Chasing cherry blossoms


That straightforward, spur-of-the moment greeting sent over Messenger to a friend in the US, whom I hadn’t seen for over a decade, exploded into tiny shards of piquant memories of high school summers and teenage dreams.

Sooner than we realized, we volleyed messages back and forth—me expressing my desire to explore the US, rattling off a list of cities to see, ending with, “Can we meet?” She, virtually nodding in agreement, spontaneously coming up with an itinerary, concluding with, “Come during cherry blossom season.”

And so the idea of chasing cherry blossoms in Washington, D.C. was formed, less than a month from their predicted appearance.

I first came face to face with these pretty, yet delicate, flowers four years ago, during a short visit to Paris at springtime. Behind the oft-visited Notre Dame Cathedral, my travel companion and I fortuitously stumbled upon a tiny park awash in rich pink, bustling with visitors. Although the blooms there are of a different variety—those of the multi-petalled Kwanzan, not the famous five-petalled, pale pink Yoshino—I left with a silent oath to visit Japan or any other country where cherry trees are aplenty. Thanks to that fateful conversation, one item was ticked off my bucket list.

In the run-up to my trip, I conscientiously trawled the internet for blooming forecasts (read: I needed to time my visit), barraged my friend with sad-face emojis upon learning that an unexpected snowstorm “killed” some of the flowers, and was beyond thrilled when the peak bloom date was finally announced.

Obsessed over by many

Cherry blossoms have been adored all over the world for centuries because, aside from their magnificent charm, they create a vibe that is as peaceful as is intensely magical. Thus they are the subject of many an artwork, poem, and love song, as well as the inspiration behind festivals, gourmet menus, and varied merchandise.

Literature says that cherry blossoms do not only herald the arrival of spring, but are also a symbol of rebirth and new beginnings.

In D.C., as in Japan, bloom time is sort of a national affair, sending citizens and tourists into a wild frenzy. As soon as the capital dons a shade of pink, people from all walks of life switch to flower viewing mode.

The National Cherry Blossom Festival also kicks in, complete with fireworks, parade, kite festival, parties, and the works. It pays tribute to the friendship between the US and Japan, which gifted the trees to the city.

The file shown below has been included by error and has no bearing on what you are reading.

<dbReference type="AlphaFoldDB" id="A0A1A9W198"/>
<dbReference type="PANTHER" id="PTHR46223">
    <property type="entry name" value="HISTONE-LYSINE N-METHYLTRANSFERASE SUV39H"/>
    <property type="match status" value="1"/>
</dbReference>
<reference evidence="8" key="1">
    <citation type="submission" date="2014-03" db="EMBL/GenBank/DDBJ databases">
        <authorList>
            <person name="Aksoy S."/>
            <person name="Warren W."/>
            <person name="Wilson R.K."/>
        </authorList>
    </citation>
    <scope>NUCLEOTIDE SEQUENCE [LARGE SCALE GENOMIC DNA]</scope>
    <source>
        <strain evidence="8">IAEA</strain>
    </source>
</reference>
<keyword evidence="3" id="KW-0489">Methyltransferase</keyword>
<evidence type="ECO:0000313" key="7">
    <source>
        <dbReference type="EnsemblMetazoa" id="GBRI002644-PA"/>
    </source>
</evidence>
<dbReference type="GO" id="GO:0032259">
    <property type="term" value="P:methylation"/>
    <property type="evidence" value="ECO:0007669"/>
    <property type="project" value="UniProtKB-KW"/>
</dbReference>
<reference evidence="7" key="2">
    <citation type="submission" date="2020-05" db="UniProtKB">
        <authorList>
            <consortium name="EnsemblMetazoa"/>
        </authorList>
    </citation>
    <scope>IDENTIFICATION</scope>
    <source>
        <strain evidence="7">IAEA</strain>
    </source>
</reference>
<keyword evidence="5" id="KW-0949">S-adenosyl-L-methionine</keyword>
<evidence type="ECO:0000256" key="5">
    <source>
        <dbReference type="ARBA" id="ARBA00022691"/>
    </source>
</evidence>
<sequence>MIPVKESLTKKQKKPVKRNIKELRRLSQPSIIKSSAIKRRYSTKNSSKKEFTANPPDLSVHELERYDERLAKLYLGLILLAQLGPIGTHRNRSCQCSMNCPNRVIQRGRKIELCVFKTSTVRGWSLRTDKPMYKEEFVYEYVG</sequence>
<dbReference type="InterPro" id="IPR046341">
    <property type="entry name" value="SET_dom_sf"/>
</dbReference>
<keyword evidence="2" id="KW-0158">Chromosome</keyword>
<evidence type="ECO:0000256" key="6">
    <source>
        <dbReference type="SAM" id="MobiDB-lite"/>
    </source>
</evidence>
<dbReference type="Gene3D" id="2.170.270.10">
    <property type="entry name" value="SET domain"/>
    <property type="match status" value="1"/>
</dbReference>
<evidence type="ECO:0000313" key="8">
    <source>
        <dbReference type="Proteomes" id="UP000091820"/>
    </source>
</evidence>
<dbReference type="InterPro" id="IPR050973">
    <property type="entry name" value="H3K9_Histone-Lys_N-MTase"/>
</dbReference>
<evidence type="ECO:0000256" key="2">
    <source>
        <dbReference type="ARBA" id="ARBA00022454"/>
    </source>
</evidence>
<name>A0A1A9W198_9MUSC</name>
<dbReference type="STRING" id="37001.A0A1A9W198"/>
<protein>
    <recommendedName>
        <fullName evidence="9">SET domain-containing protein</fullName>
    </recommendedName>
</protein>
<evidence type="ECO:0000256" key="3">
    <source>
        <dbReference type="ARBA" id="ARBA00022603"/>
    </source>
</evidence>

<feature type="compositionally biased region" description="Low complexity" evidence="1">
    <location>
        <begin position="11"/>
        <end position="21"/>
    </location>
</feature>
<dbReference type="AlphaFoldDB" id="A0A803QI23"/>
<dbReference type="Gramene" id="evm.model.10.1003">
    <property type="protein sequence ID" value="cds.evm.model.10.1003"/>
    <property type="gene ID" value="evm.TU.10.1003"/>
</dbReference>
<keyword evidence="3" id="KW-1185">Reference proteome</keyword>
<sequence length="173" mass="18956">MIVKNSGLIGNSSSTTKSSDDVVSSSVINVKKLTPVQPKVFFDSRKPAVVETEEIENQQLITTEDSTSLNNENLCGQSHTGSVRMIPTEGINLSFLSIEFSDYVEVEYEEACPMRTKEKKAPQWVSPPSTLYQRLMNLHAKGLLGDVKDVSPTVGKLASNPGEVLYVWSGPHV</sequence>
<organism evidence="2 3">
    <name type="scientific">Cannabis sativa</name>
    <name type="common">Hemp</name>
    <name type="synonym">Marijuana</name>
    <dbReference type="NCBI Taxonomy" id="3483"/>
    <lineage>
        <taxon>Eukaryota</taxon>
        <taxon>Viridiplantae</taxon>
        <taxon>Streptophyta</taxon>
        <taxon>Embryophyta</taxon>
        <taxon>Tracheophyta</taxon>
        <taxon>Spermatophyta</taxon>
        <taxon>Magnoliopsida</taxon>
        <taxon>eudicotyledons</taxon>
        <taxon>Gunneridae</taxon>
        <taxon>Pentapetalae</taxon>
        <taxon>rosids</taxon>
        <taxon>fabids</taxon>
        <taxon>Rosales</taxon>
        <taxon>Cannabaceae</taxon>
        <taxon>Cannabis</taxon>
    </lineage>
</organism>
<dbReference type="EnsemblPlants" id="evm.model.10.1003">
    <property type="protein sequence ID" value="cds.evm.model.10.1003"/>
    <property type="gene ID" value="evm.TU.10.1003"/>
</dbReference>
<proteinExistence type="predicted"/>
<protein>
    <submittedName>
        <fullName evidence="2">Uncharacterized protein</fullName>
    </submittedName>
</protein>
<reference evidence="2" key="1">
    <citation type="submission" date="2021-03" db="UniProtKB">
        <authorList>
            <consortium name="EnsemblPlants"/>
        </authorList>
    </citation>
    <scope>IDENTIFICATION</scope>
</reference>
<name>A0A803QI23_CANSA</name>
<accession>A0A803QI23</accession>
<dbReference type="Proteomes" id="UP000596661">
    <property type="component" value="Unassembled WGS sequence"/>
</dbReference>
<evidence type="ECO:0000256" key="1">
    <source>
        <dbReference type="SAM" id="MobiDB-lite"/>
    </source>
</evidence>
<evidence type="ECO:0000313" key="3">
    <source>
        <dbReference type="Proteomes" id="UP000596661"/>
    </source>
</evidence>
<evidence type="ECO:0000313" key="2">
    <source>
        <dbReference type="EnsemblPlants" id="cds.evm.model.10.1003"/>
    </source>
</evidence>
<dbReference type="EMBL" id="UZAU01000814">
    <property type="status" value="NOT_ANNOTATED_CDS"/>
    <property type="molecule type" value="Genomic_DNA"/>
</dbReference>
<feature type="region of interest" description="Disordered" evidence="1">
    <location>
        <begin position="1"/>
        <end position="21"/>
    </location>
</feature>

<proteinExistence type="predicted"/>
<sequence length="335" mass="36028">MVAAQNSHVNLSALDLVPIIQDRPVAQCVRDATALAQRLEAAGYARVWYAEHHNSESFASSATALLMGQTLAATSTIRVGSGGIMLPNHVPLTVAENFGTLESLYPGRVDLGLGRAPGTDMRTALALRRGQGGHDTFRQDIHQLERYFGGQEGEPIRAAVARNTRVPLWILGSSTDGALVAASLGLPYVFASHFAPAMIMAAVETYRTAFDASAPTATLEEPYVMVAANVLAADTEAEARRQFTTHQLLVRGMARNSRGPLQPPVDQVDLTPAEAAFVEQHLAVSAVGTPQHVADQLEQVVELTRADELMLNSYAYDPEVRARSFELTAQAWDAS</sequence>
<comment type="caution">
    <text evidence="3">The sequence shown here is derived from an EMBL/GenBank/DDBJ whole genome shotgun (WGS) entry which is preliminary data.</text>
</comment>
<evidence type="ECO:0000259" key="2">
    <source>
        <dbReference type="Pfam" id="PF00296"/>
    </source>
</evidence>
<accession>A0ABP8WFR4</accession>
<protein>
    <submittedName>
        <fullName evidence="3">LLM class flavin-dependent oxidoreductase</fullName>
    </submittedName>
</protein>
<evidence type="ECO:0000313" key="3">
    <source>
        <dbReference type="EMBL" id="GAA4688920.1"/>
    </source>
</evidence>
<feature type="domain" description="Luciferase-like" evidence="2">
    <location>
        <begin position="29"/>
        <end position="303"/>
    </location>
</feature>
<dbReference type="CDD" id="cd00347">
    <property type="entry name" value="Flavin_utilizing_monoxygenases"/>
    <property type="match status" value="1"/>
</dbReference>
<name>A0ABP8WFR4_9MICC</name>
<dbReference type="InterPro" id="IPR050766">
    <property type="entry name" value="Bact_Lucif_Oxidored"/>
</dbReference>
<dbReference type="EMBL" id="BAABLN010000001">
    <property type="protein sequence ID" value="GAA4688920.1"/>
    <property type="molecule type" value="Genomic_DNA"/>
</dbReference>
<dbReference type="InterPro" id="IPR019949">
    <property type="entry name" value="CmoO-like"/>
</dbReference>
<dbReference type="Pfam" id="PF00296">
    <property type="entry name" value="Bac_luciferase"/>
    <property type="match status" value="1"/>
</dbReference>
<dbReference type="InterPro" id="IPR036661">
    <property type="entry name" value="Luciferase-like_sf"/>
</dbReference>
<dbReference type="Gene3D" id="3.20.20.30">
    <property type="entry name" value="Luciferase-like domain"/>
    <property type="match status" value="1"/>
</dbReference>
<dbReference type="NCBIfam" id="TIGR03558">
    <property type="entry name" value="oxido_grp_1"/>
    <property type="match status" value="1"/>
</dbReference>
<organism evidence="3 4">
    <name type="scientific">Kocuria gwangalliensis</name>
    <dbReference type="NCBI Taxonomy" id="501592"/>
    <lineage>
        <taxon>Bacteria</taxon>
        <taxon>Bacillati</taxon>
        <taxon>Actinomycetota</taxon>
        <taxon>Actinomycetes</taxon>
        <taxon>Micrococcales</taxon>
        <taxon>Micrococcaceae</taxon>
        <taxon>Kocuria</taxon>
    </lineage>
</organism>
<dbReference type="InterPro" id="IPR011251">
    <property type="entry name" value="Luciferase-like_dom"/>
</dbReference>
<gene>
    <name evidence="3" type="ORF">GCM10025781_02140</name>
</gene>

Journey to D.C.

One might think that the seven-hour drive from Willoughby, Ohio (where my pal and her family are based) to Alexandria, Virginia (where we were staying the night before proceeding to New York) would leave us knackered, denying us the chance to explore Washington. It didn’t dampen our spirits a bit. But the weather nearly did.

It was drizzling when we arrived in Alexandria, and gloomy on the way to D.C., which was less than half an hour away. We travelled in silence, fear (imploring “Please don’t rain,”) and excitement etched on our faces.

We reached our destination when the vehicle moved at a turtle’s pace. With overcast skies, I was not prepared to see hordes of people on the streets – some pushing baby prams, others toting selfie sticks sticking out at odd angles. But I was completely unprepared when rows upon rows of Yoshino cherry trees gradually came into view. We were passing by the Tidal Basin, our target viewing spot.

“Wow!” my friend’s nine-year-old daughter and I chorused. It was an understatement. The sight of the flowers literally takes your breath away. And we had not alighted from the vehicle yet.

We parked near the Capitol and agreed to walk our way back to the Tidal Basin in haste, in freezing temperature, before the sun would totally fade into the night. It was a bit of a walk, made longer with a toddler in tow and endless crowds blocking the paths, so we made several blossom-viewing stops along the way.

Where to watch

Lower Senate Park. Our first stop. Situated north of the Capitol, this verdant lawn is not only peppered with benches and fountains, but also cherry trees. Without the usual mob, this makes for a perfect venue to capture Instagram-worthy pictures. Plus: squirrels darting from one tree to another.

Constitution Gardens. This huge open space within the vicinity of the Washington Monument is another cherry blossom gem. Obviously a crowd-drawer, given its location along the highway, we needed to elbow our way into the pack to shoot the best angle/s. However, this is a more sedate option to the Tidal Basin.

Tidal Basin. The best spot to get up close and personal with the floral beauties. At springtime, the cherry trees lining the basin metamorphose into a riot of colors. And year after year, the place is thronged with visitors of epic proportions. We knew we came at an ungodly hour, when the area was densely populated. Tip: Get on a paddle boat or visit early in the morning for unparalleled viewing pleasure.

Basilica of the National Shrine of the Immaculate Conception. Our last stop. Since the rain barred us from exploring the whole stretch of blooms along the Tidal Basin the previous day, we made a quick stop at this locale before travelling to New York. Here, cherry trees huddle along the parking lot and the church entrance. No crowds. Just you and the flowers.
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